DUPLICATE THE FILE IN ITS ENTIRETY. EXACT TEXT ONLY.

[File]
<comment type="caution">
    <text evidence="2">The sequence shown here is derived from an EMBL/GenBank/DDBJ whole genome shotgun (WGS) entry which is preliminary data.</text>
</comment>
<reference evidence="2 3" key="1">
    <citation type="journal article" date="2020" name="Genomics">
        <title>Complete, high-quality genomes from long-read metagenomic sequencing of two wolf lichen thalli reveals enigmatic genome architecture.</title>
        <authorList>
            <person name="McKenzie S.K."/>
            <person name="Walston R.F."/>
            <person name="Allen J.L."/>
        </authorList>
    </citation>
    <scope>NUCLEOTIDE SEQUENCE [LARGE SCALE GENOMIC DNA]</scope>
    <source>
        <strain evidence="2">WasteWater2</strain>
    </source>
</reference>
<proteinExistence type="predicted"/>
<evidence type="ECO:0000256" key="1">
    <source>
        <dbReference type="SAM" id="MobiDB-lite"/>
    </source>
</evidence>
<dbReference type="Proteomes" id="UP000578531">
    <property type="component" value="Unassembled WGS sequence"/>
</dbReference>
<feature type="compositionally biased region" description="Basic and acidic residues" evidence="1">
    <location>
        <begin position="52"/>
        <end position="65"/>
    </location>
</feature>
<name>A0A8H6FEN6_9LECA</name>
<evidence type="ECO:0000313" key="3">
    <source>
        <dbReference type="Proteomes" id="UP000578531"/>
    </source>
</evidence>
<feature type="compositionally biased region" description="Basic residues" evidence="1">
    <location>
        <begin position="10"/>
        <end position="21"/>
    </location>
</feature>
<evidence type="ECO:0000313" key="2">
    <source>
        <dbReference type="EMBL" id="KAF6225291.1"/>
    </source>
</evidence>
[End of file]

<comment type="caution">
    <text evidence="2">The sequence shown here is derived from an EMBL/GenBank/DDBJ whole genome shotgun (WGS) entry which is preliminary data.</text>
</comment>
<reference evidence="2 3" key="1">
    <citation type="journal article" date="2020" name="Genomics">
        <title>Complete, high-quality genomes from long-read metagenomic sequencing of two wolf lichen thalli reveals enigmatic genome architecture.</title>
        <authorList>
            <person name="McKenzie S.K."/>
            <person name="Walston R.F."/>
            <person name="Allen J.L."/>
        </authorList>
    </citation>
    <scope>NUCLEOTIDE SEQUENCE [LARGE SCALE GENOMIC DNA]</scope>
    <source>
        <strain evidence="2">WasteWater2</strain>
    </source>
</reference>
<proteinExistence type="predicted"/>
<evidence type="ECO:0000256" key="1">
    <source>
        <dbReference type="SAM" id="MobiDB-lite"/>
    </source>
</evidence>
<dbReference type="Proteomes" id="UP000578531">
    <property type="component" value="Unassembled WGS sequence"/>
</dbReference>
<feature type="compositionally biased region" description="Basic and acidic residues" evidence="1">
    <location>
        <begin position="52"/>
        <end position="65"/>
    </location>
</feature>
<name>A0A8H6FEN6_9LECA</name>
<evidence type="ECO:0000313" key="3">
    <source>
        <dbReference type="Proteomes" id="UP000578531"/>
    </source>
</evidence>
<feature type="compositionally biased region" description="Basic residues" evidence="1">
    <location>
        <begin position="10"/>
        <end position="21"/>
    </location>
</feature>
<evidence type="ECO:0000313" key="2">
    <source>
        <dbReference type="EMBL" id="KAF6225291.1"/>
    </source>
</evidence>